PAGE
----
In recent weeks, the Nuclear Regulatory Commission ruled against a proposed partnership between NRC Energy and Toshiba, citing a law that prohibits control of a U.S. plant by a foreign corporation.

Elsewhere, Duke Energy scuttled plans to construct two nuclear reactors in North Carolina, while California officials warned that two damaged reactors could be shut down permanently if the NRC doesn’t take action to get the plants back online.

The change in nuclear’s fortunes is staggering, given that the U.S. is the world’s largest producer of nuclear power ….

“Starting about four years ago, the industry felt it was in the middle of a renaissance” with applications for many new plants pending with the NRC, said Peter Bradford, a law professor and a former member of the commission. “They’ve gone from that high-water mark to a point at which … we’re actually seeing the closing of a few operating plants,which was unthinkable even a few years ago.”


Bradford, who also served as a utility commissioner in New York and Maine, cited a “cauldron of events” for bringing the nuclear push to a standstill, including … soaring investment costs.

Ene News notes that California’s San Onofre nuclear plant hit a major speed bump:

Reuters: An independent nuclear regulatory panel on Monday called for a full public hearing on the proposed restart of one of the two damaged San Onofre nuclear reactors, a move that will delay Southern California Edison’s plan to run the plant this summer. […] Damon Moglen of Friends of the Earth called the ruling “a complete rejection of Edison’s plan to restart its damaged nuclear reactors without public review or input.”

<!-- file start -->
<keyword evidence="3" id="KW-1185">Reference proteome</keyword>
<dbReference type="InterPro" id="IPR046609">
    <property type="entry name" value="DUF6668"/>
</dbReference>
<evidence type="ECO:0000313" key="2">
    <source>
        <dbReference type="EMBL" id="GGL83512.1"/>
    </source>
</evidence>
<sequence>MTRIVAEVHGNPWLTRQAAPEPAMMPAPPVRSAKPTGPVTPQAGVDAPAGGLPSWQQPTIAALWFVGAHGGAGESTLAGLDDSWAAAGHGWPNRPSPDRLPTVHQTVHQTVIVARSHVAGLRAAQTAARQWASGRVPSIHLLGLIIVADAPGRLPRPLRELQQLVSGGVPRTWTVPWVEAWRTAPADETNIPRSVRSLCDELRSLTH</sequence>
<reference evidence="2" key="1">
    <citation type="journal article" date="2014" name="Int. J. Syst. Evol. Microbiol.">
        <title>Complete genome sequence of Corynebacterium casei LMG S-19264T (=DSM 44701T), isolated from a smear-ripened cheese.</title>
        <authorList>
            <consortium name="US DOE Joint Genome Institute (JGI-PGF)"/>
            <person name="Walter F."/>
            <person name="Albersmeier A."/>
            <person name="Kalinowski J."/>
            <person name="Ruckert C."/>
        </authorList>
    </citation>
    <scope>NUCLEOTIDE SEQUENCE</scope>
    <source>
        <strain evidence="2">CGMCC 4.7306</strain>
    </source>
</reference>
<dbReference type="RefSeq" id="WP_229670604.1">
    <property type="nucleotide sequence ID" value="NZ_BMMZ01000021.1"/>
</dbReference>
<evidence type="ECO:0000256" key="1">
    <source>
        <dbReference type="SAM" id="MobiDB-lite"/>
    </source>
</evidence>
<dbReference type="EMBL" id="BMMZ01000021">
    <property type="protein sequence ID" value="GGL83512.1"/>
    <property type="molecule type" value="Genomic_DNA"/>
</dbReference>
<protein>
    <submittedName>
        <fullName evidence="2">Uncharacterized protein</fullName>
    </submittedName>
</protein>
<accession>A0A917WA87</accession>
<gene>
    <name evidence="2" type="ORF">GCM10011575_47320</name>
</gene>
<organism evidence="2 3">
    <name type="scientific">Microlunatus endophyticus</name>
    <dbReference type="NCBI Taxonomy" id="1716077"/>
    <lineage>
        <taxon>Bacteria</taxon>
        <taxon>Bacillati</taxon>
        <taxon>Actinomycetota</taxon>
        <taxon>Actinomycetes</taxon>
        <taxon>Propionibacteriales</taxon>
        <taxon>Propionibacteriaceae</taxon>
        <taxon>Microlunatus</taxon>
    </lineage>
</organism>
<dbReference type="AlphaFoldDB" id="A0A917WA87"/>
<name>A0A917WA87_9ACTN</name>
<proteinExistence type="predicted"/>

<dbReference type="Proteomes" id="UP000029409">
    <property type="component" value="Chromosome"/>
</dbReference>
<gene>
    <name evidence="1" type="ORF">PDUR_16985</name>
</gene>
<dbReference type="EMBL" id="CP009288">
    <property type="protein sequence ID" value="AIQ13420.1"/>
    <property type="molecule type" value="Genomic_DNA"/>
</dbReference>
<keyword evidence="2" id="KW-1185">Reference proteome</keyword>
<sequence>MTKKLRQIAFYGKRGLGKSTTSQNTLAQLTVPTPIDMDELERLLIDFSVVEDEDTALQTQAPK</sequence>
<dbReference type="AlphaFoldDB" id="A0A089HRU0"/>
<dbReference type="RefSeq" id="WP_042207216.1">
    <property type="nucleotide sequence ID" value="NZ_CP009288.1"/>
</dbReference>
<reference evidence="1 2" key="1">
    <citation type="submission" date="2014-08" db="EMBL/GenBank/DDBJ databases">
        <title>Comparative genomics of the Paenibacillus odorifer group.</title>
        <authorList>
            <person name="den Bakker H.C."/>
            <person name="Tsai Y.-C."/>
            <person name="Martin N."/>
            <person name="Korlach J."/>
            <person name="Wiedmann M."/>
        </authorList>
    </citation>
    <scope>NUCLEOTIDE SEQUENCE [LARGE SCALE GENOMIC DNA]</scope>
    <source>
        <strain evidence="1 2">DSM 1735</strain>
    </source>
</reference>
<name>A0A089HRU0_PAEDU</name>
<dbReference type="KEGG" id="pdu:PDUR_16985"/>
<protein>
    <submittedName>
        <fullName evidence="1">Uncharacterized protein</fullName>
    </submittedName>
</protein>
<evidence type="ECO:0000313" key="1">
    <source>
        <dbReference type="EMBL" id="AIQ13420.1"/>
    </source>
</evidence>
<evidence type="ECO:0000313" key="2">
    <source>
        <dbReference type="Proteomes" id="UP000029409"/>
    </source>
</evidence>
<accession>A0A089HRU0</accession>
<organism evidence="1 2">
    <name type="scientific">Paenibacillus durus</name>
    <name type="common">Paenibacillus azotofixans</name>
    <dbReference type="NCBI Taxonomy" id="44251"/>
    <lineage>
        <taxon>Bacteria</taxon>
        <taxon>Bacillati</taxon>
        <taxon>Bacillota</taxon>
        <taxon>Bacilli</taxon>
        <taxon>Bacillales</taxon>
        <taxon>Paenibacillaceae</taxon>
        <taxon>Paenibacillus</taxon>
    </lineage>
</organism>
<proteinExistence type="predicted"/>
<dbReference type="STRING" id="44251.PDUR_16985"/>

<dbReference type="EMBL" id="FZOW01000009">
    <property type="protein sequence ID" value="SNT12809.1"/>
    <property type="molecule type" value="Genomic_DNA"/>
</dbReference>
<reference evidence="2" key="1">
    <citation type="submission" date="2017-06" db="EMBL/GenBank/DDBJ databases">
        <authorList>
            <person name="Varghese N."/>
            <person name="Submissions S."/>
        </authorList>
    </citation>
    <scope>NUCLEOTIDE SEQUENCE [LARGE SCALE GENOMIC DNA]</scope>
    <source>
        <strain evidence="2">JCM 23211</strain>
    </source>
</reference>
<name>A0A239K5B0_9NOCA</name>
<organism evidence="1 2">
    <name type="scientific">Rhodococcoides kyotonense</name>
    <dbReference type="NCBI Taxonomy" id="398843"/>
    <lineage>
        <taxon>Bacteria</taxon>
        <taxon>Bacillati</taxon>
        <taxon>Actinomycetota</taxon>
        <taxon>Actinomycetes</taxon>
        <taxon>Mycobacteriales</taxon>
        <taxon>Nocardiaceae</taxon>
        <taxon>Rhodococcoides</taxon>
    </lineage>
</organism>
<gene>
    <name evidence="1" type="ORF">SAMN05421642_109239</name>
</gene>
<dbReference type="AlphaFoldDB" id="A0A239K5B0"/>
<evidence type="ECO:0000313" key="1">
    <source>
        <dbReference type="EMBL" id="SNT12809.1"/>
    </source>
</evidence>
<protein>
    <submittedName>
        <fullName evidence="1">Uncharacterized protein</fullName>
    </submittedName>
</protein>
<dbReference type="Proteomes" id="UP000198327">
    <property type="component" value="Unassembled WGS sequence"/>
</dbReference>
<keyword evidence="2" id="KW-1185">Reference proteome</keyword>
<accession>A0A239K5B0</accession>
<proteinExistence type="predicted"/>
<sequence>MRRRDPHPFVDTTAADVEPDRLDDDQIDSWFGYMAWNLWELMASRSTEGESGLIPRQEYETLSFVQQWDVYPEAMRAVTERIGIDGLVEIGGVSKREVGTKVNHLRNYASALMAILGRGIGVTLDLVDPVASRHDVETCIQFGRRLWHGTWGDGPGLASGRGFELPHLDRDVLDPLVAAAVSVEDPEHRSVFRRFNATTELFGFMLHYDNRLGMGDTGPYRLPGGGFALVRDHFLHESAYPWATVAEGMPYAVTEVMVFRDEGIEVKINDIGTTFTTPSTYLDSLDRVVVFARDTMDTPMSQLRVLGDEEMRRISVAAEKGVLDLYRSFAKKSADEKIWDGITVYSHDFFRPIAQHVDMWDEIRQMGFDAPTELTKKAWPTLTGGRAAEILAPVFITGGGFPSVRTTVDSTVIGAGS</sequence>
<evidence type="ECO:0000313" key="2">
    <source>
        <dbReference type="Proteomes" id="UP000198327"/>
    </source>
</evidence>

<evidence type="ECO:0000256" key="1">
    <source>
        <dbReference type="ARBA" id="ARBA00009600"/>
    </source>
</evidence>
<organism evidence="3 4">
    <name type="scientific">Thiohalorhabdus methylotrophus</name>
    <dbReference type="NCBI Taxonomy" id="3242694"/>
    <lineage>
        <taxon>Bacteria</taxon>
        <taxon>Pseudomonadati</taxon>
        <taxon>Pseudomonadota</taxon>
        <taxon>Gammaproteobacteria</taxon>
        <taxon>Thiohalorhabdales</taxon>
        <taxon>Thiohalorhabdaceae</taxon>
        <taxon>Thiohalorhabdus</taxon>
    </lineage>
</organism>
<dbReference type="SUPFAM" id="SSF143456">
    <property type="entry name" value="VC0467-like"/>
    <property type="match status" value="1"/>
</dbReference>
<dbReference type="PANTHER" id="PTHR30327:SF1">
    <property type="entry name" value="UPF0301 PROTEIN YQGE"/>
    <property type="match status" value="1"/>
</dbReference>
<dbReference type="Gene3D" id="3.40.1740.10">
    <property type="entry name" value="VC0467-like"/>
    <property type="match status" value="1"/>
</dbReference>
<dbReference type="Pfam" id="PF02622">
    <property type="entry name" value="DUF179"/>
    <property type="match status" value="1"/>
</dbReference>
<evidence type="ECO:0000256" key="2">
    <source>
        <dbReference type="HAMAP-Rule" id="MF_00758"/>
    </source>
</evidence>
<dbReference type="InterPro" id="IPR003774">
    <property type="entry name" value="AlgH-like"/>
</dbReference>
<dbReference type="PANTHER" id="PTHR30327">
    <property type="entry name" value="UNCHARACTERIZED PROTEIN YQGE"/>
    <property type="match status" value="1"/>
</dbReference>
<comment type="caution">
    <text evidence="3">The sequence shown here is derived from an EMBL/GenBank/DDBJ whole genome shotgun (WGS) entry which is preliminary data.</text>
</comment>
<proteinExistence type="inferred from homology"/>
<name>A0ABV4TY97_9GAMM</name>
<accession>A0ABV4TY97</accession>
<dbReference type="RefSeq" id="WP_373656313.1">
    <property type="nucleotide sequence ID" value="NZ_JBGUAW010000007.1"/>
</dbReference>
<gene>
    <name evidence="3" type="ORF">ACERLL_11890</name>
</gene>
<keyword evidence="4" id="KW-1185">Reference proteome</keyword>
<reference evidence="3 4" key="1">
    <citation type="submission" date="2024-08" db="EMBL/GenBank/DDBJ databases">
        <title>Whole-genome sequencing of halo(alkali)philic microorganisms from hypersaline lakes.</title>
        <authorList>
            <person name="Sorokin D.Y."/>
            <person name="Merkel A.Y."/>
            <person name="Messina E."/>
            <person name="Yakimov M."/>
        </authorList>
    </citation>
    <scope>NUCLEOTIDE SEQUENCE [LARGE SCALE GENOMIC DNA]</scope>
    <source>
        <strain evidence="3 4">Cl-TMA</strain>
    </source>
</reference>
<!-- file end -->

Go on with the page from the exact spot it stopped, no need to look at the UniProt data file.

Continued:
San Diego Union-Tribune: Murray Jennex, a former systems engineer at San Onofre for nearly 20 years who now teaches at San Diego State University’s College of Business Administration, said the order likely pushes back a final decision on restarting the Unit 2 reactor until after summer. “I won’t say this is a death blow to Unit 2, but it does make restart less likely,” Jennex said. “If approved, the additional downtime makes the Unit 2 restart more complex and costly due to corrosion issues from sitting.”

APSan Onofre nuke plant restart halted […] A federal panel sided Monday with environmentalists who have called for lengthy hearings on a plan to restart the ailing San Onofre nuclear power plant — a decision that further clouds the future of the twin reactors.

An inside sources from within the San Onofre nuclear plant told ABC News:

I was there the day it shut down. I wouldn’t trust them to turn it back on.

The Palisades nuclear reactor is also in trouble. EneNews rounds up the latest: